One of Oscar Wilde’s best known works, this comedy of manners has here been rewritten by Belgian artist Tom Bouden for an all-male cast and set in the present day.

At first, the nineteenth-century dialogue in this play might sound odd, but the reader should soon began to enjoy characters speaking with such clever abandon. In fact, it feels like one’s reading something happening in a parallel universe, where a man can declare his flame to a young man and the only thing preventing them from enjoying wedded bliss is his first name, which of course has to be Ernest.

Another characteristic of this adaptation is the high panel per page ratio used by Bouden to accommodate the text of the play–but it all flows well. Bouden has obviously tried to minimize talking heads panels, changing the scenery often, and having the characters express a lot with body language. In fact, he faced the same problems film adaptations of plays often face. No car pursuit, no explosion, no dead bodies… how do you grab the modern reader? Well, by giving the story and the dialogue enough room to breathe. Bouden achieves that beautifully.

His art style is decidedly Belgian, rooted in the Hergé and ligne claire tradition. With little rounded noses, street-level bodies, and varied faces, the characters look and behave like people one might meet at work or in a bar. His art is simply reader-friendly.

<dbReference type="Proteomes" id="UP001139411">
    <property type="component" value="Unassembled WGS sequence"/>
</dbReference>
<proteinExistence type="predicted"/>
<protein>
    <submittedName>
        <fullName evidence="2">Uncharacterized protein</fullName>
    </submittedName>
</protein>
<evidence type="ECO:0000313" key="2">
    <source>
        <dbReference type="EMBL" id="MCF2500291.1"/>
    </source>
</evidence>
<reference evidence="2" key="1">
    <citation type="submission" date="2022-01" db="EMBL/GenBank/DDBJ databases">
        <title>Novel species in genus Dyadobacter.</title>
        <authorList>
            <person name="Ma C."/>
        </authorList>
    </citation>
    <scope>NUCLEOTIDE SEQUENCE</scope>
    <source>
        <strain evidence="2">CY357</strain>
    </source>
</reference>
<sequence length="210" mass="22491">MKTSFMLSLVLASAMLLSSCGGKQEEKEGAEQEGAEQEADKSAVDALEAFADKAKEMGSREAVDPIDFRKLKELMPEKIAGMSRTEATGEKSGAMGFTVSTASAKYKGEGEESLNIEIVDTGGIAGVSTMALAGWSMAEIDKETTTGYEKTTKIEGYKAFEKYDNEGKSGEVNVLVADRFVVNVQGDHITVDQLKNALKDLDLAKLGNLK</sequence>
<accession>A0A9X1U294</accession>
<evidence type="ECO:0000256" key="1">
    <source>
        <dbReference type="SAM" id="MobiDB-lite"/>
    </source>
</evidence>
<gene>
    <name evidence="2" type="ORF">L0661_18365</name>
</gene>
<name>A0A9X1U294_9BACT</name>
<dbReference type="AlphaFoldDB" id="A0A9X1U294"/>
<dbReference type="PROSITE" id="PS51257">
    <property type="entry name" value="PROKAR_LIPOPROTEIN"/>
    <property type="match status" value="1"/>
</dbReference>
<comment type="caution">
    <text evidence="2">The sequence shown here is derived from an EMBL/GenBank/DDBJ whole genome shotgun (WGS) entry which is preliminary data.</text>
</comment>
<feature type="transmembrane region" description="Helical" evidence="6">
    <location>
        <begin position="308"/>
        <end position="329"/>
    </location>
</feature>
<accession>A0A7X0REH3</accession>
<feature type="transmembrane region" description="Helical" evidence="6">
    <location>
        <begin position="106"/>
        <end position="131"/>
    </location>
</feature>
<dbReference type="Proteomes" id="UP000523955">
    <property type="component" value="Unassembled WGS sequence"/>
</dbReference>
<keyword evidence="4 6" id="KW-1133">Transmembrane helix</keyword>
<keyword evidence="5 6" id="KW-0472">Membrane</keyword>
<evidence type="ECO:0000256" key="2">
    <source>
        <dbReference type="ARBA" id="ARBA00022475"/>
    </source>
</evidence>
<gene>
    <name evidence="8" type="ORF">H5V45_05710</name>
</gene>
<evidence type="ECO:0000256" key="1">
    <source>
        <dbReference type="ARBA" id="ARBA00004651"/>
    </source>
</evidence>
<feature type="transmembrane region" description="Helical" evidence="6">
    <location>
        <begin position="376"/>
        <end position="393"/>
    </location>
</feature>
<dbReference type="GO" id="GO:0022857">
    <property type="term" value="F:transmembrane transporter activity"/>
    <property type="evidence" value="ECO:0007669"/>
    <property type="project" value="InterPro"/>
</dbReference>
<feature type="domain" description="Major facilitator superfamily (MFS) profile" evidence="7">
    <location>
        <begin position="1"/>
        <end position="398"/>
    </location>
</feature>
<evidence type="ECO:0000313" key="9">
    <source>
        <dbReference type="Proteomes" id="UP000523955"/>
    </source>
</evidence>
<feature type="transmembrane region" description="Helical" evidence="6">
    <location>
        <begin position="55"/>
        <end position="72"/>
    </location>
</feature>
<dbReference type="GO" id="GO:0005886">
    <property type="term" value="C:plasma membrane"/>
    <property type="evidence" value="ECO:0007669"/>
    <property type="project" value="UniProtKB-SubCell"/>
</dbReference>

Bouden’s main success in this delightful work is the way he manages to put Wilde’s words in the mouths of contemporary people, without making them sound ridiculous or extremely snobbish. The effect is really refreshing, as if modern lovers – especially two men – could court each other with witticisms and aphorisms. The relationships between the characters of Wilde’s play are well preserved, although the parts of the ingénues are given to young men who seem more wordy than they appear at first sight. The men do not come off as predators, but rather as being truly, madly, deeply in love. One does not doubt for a moment that love will prevail, all that remains it to see how. The wedding with which the play ends (the graphic novel was created at the turn of the century)–a wedding between a man and a young man–seems perfectly obvious. We have to thank Tom Bouden for allowing us a glimpse of this other world, a world far gentler than the one we live in.

Readers interested in this graphic novel and living in Europe might want to head to the German publisher for a far lower price than at Amazon.